• Recruitment for specialists amid an aging population: The number of aging adults and high-utilization patients far exceeds the number of physicians to care for them. Chronic disease is the leading cause of death and disability in the United States; as a result, the need for specialists is significant. Today, a patient may require the assistance of multiple doctors and care providers. It’s become increasingly difficult to fill the gap in hospice and palliative care especially.
    • More residents will pursue locum positions: Instead of accepting a permanent position within an organization, many residents will pursue the locum route with the promise of better pay and increased flexibility. This trend presents pros and cons to organizations. While some hospitalists value locums for their ability to fill in when short-staffed, others consider them a “necessary evil” because of cost and quality of work. Most organizations rely on them, and the stigma against pursuing a locum position no longer exists.5 Therefore, the demand for locums and the benefits the position provides will continue to attract more residents/fellows — and contribute to the shortage — through 2019.

    Action steps

    Healthcare organizations will need to implement innovative solutions to attract top talent and keep pace with the complex healthcare talent landscape. Consider the following in 2019:

    • Invest in leaders: It takes more to succeed in the medical field than technical skills and expertise. Progressive organizations will attract and assess new talent who demonstrate leadership capabilities and strong emotional intelligence. Providing current physicians with the tools and space to grow as leaders will be equally important.
    • Implement innovative sourcing methods: Organizations need to draw from a diverse range of talent to address the growing shortage of physicians and caregivers. It takes personalization and relationship-building skills to get to know candidates and determine where to place them.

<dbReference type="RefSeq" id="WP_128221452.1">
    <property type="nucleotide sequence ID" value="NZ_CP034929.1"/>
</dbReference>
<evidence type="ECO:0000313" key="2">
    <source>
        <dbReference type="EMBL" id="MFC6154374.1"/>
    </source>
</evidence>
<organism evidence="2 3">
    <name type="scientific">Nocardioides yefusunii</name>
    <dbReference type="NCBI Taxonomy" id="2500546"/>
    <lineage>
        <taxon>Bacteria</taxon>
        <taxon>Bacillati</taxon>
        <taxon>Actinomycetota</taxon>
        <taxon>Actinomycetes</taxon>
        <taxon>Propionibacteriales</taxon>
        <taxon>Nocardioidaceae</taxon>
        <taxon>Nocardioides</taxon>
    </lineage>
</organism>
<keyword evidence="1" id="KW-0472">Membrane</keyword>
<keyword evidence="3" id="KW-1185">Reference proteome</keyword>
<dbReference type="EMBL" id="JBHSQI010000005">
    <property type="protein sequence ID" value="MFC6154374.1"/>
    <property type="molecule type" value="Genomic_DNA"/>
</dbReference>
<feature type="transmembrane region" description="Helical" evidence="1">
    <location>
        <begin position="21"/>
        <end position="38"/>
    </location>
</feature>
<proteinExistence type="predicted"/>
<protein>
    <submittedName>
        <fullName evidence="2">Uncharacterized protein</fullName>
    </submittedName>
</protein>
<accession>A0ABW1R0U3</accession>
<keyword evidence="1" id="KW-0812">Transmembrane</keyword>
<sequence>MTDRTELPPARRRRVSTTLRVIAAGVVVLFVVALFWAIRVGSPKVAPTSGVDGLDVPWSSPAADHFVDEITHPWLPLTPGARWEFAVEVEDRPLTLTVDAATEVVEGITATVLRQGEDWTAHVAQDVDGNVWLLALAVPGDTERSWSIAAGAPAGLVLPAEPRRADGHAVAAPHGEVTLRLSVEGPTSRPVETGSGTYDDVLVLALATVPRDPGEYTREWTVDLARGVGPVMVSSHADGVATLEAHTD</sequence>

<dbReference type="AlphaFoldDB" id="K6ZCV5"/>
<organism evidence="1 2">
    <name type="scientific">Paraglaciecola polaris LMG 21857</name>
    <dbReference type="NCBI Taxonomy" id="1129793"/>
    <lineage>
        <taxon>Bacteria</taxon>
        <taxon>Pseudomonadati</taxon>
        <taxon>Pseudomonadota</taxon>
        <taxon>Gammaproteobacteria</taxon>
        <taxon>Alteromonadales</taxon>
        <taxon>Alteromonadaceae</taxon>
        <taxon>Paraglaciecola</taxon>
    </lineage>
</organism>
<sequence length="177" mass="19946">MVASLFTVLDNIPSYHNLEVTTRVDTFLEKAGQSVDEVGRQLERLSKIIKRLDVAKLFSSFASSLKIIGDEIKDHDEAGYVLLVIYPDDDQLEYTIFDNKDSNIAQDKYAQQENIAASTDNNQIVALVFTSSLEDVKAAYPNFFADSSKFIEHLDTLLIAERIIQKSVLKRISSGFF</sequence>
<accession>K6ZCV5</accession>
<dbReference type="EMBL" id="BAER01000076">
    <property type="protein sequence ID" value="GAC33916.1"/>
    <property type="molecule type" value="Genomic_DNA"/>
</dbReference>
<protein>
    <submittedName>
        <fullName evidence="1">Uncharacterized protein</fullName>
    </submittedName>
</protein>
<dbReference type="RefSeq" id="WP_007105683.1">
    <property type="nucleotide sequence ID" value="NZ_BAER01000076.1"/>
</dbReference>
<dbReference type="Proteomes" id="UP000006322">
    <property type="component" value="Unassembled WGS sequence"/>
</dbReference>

• Improve employer branding: With infinite job possibilities, organizations must stand out. Physicians are at an advantage; they have the power of choice. Attract talented professionals by creating meaningful connections and establishing a clear and unique company culture.
    • Be open and flexible; think outside the box: It can be difficult to navigate this ever-changing industry but being adaptable and knowing when to seek outside help will provide competitive advantages.

    Quality, accessible care is needed, and institutions will continue to foster innovation to deliver. Healthcare professionals must think creatively, harness the power of technology and look for recruitment partnerships to acquire the right talent as they navigate the road ahead.


    1. “U.S. medical school applications and matriculations by school, state of legal residence and sex, 2018-2019.” Association of American Medical Colleges. Nov. 9, 2018. Available from:
    2. Jordan K. “Shifting gender balance: Physician shortfall necessitates changes in healthcare recruiting.” Jordan Search Consultants. Available from:
    3. Pearl R. “Engaging physicians in telehealth.” NEJM Catalyst. July 10, 2017. Available from:
    4. Doubek J. “NYU medical school plans free tuition for those studying to be doctors.” NPR. Aug. 17, 2018. Available from:
    5. “Locum tenens: Make it a permanent contingency expense.” Hospitalist Management Advisor. April 1, 2006. Available from:
    Kathy Jordan

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    Kathy Jordan